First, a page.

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 Table of Contents  
ORIGINAL ARTICLE
Year : 2020  |  Volume : 34  |  Issue : 3  |  Page : 151-155

Hydroxychloroquine dosing and toxicity: A real-world experience in Saudi Arabia of 63 patients


1 Department of Ophthalmology, College of Medicine, Princess Nourah Bint Abdulrahman University, Riyadh, Saudi Arabia
2 The Eye Center and The Eye Foundation for Research in Ophthalmology, King Saud University, Riyadh, Saudi Arabia
3 The Eye Center and The Eye Foundation for Research in Ophthalmology; Department of Ophthalmology, College of Medicine, King Saud University, Riyadh, Saudi Arabia

Date of Submission04-Mar-2020
Date of Decision02-May-2020
Date of Acceptance09-May-2020
Date of Web Publication27-Feb-2021

Correspondence Address:
Samir S Shoughy
The Eye Center, PO Box 55307, Riyadh
Saudi Arabia
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Source of Support: None, Conflict of Interest: None


DOI: 10.4103/1319-4534.310400

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  Abstract 


Purpose: To assess the ocular toxicity in patients on high doses of hydroxychloroquine (HCQ) per weight, as per the latest American Academy of Ophthalmology (AAO) screening guidelines for HCQ toxicity.
Methods: This is a multi-center study looking at consecutive patients attending the ophthalmology clinics at a tertiary hospital and a private clinic in Saudi Arabia. A data collection sheet was used to collect patient's information regarding the dose per body weight, duration of HCQ use and any risk factors associated with the use of the medication as per the latest AAO guidelines for HCQ screening. Ancillary testing including fundus photography, automated visual field (10-2) and spectral domain ocular coherence tomography were done. Further testing with fundus auto-fluorescence and multifocal ERG were done when needed. The presence or absence of toxicity was recorded.
Results: A total of 63 patients were included in the study, 58 females and 5 males. The average patient age was 45 years (range 18–72). The mean dosage of HCQ was 3.9 mg/kg. Fourteen (22%) patients were on doses higher than 5 mg/kg. The duration of treatment ranged from 1-30 years (average 8.3). Thirty six (57%) patients were on the drug for more than 5 years. We found only one (1.58%) patient with HCQ toxic retinopathy over a mean of 8 years treatment period.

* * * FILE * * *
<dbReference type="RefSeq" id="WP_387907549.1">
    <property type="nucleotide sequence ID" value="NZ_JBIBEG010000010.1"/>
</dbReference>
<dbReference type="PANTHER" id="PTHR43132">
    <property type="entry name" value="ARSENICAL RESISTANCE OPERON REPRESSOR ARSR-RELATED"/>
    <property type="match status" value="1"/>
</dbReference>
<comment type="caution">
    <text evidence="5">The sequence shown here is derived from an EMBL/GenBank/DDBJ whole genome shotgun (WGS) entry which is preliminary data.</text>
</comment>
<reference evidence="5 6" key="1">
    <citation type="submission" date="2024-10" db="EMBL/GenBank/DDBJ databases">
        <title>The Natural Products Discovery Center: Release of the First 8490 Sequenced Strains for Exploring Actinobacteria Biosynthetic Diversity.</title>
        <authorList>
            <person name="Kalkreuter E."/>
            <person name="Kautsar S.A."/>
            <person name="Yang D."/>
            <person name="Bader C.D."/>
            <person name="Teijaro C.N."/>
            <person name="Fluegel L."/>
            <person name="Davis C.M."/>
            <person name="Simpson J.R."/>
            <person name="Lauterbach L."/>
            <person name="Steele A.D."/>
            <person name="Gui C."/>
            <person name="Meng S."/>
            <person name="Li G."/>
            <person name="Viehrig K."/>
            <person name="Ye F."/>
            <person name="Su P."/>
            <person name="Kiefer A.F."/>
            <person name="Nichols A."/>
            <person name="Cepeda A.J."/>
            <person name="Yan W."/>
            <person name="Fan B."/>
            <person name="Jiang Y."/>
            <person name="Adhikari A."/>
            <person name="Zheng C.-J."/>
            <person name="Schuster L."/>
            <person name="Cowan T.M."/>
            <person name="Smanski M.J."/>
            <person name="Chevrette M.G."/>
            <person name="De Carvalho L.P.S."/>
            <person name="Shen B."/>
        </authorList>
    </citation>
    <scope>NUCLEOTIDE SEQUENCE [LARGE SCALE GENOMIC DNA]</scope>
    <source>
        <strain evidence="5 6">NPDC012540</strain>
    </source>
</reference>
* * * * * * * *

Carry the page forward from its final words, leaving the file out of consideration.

Conclusion: A significant number of our patients were found to be on doses of >5 mg/kg of HCQ, which may put them at a higher risk for retinal toxicity. Low dose HCQ such as 100 mg tablets should be made available to help physicians in adjusting the dose as per the latest reported guidelines by the AAO.

Keywords: Chloroquine, cornea verticillata, hydroxychloroquine, screening, toxic retinopathy


How to cite this article:
Al Adel F, Shoughy SS, Tabbara KF. Hydroxychloroquine dosing and toxicity: A real-world experience in Saudi Arabia of 63 patients. Saudi J Ophthalmol 2020;34:151-5

How to cite this URL:
Al Adel F, Shoughy SS, Tabbara KF. Hydroxychloroquine dosing and toxicity: A real-world experience in Saudi Arabia of 63 patients. Saudi J Ophthalmol [serial online] 2020 [cited 2021 Nov 30];34:151-5. Available from: http://www.sjo.org/text.asp?2020/34/3/151/310400




  Introduction Top


Hydroxychloroquine (HCQ) is an anti-malarial drug that is used to treat a variety of autoimmune diseases, such as rheumatoid arthritis and systemic lupus erythematosus, juvenile idiopathic arthritis and Sjogren's syndrome.[1],[2] Novel indications for HCQ are also emerging including its potential use in cancer therapy, diabetes mellitus, heart disease, and pediatric inflammatory disorders.[1],[2] Hydroxychloroquine is a less toxic metabolite of chloroquine.[2] Chloroquine has largely been replaced by HCQ. There is an ongoing increase in the number of patients who are using HCQ for prolonged duration because of the expanding indications and the relatively safe systemic profile.

Hydroxychloroquine can cause variable ocular adverse effects including corneal deposits, posterior sub-capsular cataract, ciliary body dysfunction and toxic retinopathy. Toxic retinopathy caused by HCQ has been recognized for many years. Patients with toxic retinopathy usually complain of blurry vision. The classical clinical picture of HCQ toxic retinopathy is a bilateral bull's-eye maculopathy, which is caused by a ring of parafoveal RPE depigmentation that spares the fovea. The exact mechanism responsible for the development of this pattern is not fully understood, however, it is believed that the primary damage is in the photoreceptors and outer nuclear layer leading to secondary disruption of the RPE.[3] Dark skinned individuals may bind and store HCQ in the melanin of the RPE and this may predispose them for retinal toxicity.